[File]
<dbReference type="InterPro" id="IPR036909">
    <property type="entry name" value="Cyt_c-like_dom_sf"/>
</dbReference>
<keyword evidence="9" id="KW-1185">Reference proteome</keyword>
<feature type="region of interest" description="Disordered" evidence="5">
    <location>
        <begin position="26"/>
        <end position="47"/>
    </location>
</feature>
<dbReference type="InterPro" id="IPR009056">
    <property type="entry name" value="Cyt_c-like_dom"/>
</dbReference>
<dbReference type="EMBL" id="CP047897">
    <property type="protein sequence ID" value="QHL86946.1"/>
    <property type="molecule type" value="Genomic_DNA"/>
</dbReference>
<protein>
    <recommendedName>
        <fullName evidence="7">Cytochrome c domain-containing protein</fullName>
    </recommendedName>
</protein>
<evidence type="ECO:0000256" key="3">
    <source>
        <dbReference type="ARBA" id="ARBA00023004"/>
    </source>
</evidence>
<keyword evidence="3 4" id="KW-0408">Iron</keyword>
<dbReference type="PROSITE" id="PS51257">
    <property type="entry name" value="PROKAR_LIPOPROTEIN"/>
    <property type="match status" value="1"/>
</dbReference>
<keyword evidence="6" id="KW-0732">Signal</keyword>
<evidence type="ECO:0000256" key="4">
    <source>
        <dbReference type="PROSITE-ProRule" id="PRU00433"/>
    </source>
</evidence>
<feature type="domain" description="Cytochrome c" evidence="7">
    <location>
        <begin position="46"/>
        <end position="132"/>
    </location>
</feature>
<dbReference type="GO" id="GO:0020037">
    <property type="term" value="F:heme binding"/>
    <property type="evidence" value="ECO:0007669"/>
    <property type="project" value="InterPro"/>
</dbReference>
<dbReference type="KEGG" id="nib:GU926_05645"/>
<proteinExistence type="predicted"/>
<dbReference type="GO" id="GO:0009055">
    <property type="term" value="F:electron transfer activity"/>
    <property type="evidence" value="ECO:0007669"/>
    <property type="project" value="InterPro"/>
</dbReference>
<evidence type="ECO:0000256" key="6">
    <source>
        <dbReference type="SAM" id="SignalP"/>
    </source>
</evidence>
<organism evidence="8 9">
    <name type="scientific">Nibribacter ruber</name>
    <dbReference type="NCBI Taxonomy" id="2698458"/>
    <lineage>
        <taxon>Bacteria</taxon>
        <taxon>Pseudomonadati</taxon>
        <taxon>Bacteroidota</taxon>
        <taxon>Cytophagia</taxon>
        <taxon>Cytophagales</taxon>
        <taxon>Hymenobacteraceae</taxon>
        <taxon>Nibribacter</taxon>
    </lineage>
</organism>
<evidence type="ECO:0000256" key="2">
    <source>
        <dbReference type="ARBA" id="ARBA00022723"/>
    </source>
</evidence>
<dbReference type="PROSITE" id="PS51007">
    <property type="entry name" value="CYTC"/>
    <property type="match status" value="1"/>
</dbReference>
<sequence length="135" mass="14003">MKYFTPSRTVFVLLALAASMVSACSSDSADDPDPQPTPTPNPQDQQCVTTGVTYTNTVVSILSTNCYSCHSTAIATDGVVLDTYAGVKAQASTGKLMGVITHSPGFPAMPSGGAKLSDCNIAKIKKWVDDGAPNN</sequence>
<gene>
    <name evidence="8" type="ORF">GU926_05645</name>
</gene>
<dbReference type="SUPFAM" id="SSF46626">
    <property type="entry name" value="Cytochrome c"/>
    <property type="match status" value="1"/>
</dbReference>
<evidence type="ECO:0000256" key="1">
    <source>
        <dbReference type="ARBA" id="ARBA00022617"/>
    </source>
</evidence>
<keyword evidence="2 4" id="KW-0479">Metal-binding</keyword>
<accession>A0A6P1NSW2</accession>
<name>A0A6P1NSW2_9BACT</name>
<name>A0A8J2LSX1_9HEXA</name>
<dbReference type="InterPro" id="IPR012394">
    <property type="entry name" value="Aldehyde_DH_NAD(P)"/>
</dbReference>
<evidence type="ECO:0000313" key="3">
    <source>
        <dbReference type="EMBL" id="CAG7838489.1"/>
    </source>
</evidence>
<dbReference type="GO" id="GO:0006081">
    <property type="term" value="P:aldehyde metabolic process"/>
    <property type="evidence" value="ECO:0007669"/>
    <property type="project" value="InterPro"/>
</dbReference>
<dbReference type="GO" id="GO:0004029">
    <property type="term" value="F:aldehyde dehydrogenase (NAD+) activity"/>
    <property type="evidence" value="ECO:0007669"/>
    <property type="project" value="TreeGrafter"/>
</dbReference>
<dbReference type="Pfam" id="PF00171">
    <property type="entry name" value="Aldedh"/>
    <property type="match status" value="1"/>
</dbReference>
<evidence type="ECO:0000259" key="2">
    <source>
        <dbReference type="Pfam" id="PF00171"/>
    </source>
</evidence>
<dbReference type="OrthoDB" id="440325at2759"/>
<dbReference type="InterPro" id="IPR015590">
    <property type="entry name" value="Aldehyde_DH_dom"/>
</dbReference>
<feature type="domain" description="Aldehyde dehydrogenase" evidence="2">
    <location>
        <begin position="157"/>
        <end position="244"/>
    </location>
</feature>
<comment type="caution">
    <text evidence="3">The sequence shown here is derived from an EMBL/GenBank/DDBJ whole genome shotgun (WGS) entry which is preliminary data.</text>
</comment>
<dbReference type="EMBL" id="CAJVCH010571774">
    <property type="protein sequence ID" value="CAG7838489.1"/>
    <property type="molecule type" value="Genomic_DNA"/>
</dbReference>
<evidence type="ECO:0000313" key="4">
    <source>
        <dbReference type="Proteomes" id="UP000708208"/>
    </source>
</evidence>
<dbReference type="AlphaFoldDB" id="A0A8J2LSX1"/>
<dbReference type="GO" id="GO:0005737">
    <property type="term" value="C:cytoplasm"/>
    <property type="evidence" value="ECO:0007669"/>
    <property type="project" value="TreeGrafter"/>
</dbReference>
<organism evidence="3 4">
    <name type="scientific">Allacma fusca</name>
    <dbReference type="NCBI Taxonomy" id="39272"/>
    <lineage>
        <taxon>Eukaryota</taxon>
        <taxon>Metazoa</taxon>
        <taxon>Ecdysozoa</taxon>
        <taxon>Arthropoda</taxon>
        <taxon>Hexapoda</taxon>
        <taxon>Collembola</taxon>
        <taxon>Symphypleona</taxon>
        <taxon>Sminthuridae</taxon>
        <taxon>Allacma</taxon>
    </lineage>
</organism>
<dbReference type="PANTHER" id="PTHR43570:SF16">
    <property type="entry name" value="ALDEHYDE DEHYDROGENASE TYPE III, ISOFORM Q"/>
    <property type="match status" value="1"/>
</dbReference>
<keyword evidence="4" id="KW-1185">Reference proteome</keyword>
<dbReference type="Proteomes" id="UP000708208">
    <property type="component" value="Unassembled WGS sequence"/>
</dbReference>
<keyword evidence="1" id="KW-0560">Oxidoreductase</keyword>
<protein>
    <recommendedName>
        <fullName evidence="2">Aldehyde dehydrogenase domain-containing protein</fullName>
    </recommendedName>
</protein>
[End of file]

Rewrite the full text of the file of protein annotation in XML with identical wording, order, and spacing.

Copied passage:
<dbReference type="InterPro" id="IPR036909">
    <property type="entry name" value="Cyt_c-like_dom_sf"/>
</dbReference>
<keyword evidence="9" id="KW-1185">Reference proteome</keyword>
<feature type="region of interest" description="Disordered" evidence="5">
    <location>
        <begin position="26"/>
        <end position="47"/>
    </location>
</feature>
<dbReference type="InterPro" id="IPR009056">
    <property type="entry name" value="Cyt_c-like_dom"/>
</dbReference>
<dbReference type="EMBL" id="CP047897">
    <property type="protein sequence ID" value="QHL86946.1"/>
    <property type="molecule type" value="Genomic_DNA"/>
</dbReference>
<protein>
    <recommendedName>
        <fullName evidence="7">Cytochrome c domain-containing protein</fullName>
    </recommendedName>
</protein>
<evidence type="ECO:0000256" key="3">
    <source>
        <dbReference type="ARBA" id="ARBA00023004"/>
    </source>
</evidence>
<keyword evidence="3 4" id="KW-0408">Iron</keyword>
<dbReference type="PROSITE" id="PS51257">
    <property type="entry name" value="PROKAR_LIPOPROTEIN"/>
    <property type="match status" value="1"/>
</dbReference>
<keyword evidence="6" id="KW-0732">Signal</keyword>
<evidence type="ECO:0000256" key="4">
    <source>
        <dbReference type="PROSITE-ProRule" id="PRU00433"/>
    </source>
</evidence>
<feature type="domain" description="Cytochrome c" evidence="7">
    <location>
        <begin position="46"/>
        <end position="132"/>
    </location>
</feature>
<dbReference type="GO" id="GO:0020037">
    <property type="term" value="F:heme binding"/>
    <property type="evidence" value="ECO:0007669"/>
    <property type="project" value="InterPro"/>
</dbReference>
<dbReference type="KEGG" id="nib:GU926_05645"/>
<proteinExistence type="predicted"/>
<dbReference type="GO" id="GO:0009055">
    <property type="term" value="F:electron transfer activity"/>
    <property type="evidence" value="ECO:0007669"/>
    <property type="project" value="InterPro"/>
</dbReference>
<evidence type="ECO:0000256" key="6">
    <source>
        <dbReference type="SAM" id="SignalP"/>
    </source>
</evidence>
<organism evidence="8 9">
    <name type="scientific">Nibribacter ruber</name>
    <dbReference type="NCBI Taxonomy" id="2698458"/>
    <lineage>
        <taxon>Bacteria</taxon>
        <taxon>Pseudomonadati</taxon>
        <taxon>Bacteroidota</taxon>
        <taxon>Cytophagia</taxon>
        <taxon>Cytophagales</taxon>
        <taxon>Hymenobacteraceae</taxon>
        <taxon>Nibribacter</taxon>
    </lineage>
</organism>
<evidence type="ECO:0000256" key="2">
    <source>
        <dbReference type="ARBA" id="ARBA00022723"/>
    </source>
</evidence>
<dbReference type="PROSITE" id="PS51007">
    <property type="entry name" value="CYTC"/>
    <property type="match status" value="1"/>
</dbReference>
<sequence length="135" mass="14003">MKYFTPSRTVFVLLALAASMVSACSSDSADDPDPQPTPTPNPQDQQCVTTGVTYTNTVVSILSTNCYSCHSTAIATDGVVLDTYAGVKAQASTGKLMGVITHSPGFPAMPSGGAKLSDCNIAKIKKWVDDGAPNN</sequence>
<gene>
    <name evidence="8" type="ORF">GU926_05645</name>
</gene>
<dbReference type="SUPFAM" id="SSF46626">
    <property type="entry name" value="Cytochrome c"/>
    <property type="match status" value="1"/>
</dbReference>
<evidence type="ECO:0000256" key="1">
    <source>
        <dbReference type="ARBA" id="ARBA00022617"/>
    </source>
</evidence>
<keyword evidence="2 4" id="KW-0479">Metal-binding</keyword>
<accession>A0A6P1NSW2</accession>
<name>A0A6P1NSW2_9BACT</name>
<name>A0A8J2LSX1_9HEXA</name>
<dbReference type="InterPro" id="IPR012394">
    <property type="entry name" value="Aldehyde_DH_NAD(P)"/>
</dbReference>
<evidence type="ECO:0000313" key="3">
    <source>
        <dbReference type="EMBL" id="CAG7838489.1"/>
    </source>
</evidence>
<dbReference type="GO" id="GO:0006081">
    <property type="term" value="P:aldehyde metabolic process"/>
    <property type="evidence" value="ECO:0007669"/>
    <property type="project" value="InterPro"/>
</dbReference>
<dbReference type="GO" id="GO:0004029">
    <property type="term" value="F:aldehyde dehydrogenase (NAD+) activity"/>
    <property type="evidence" value="ECO:0007669"/>
    <property type="project" value="TreeGrafter"/>
</dbReference>
<dbReference type="Pfam" id="PF00171">
    <property type="entry name" value="Aldedh"/>
    <property type="match status" value="1"/>
</dbReference>
<evidence type="ECO:0000259" key="2">
    <source>
        <dbReference type="Pfam" id="PF00171"/>
    </source>
</evidence>
<dbReference type="OrthoDB" id="440325at2759"/>
<dbReference type="InterPro" id="IPR015590">
    <property type="entry name" value="Aldehyde_DH_dom"/>
</dbReference>
<feature type="domain" description="Aldehyde dehydrogenase" evidence="2">
    <location>
        <begin position="157"/>
        <end position="244"/>
    </location>
</feature>
<comment type="caution">
    <text evidence="3">The sequence shown here is derived from an EMBL/GenBank/DDBJ whole genome shotgun (WGS) entry which is preliminary data.</text>
</comment>
<dbReference type="EMBL" id="CAJVCH010571774">
    <property type="protein sequence ID" value="CAG7838489.1"/>
    <property type="molecule type" value="Genomic_DNA"/>
</dbReference>
<evidence type="ECO:0000313" key="4">
    <source>
        <dbReference type="Proteomes" id="UP000708208"/>
    </source>
</evidence>
<dbReference type="AlphaFoldDB" id="A0A8J2LSX1"/>
<dbReference type="GO" id="GO:0005737">
    <property type="term" value="C:cytoplasm"/>
    <property type="evidence" value="ECO:0007669"/>
    <property type="project" value="TreeGrafter"/>
</dbReference>
<organism evidence="3 4">
    <name type="scientific">Allacma fusca</name>
    <dbReference type="NCBI Taxonomy" id="39272"/>
    <lineage>
        <taxon>Eukaryota</taxon>
        <taxon>Metazoa</taxon>
        <taxon>Ecdysozoa</taxon>
        <taxon>Arthropoda</taxon>
        <taxon>Hexapoda</taxon>
        <taxon>Collembola</taxon>
        <taxon>Symphypleona</taxon>
        <taxon>Sminthuridae</taxon>
        <taxon>Allacma</taxon>
    </lineage>
</organism>
<dbReference type="PANTHER" id="PTHR43570:SF16">
    <property type="entry name" value="ALDEHYDE DEHYDROGENASE TYPE III, ISOFORM Q"/>
    <property type="match status" value="1"/>
</dbReference>
<keyword evidence="4" id="KW-1185">Reference proteome</keyword>
<dbReference type="Proteomes" id="UP000708208">
    <property type="component" value="Unassembled WGS sequence"/>
</dbReference>
<keyword evidence="1" id="KW-0560">Oxidoreductase</keyword>
<protein>
    <recommendedName>
        <fullName evidence="2">Aldehyde dehydrogenase domain-containing protein</fullName>
    </recommendedName>
</protein>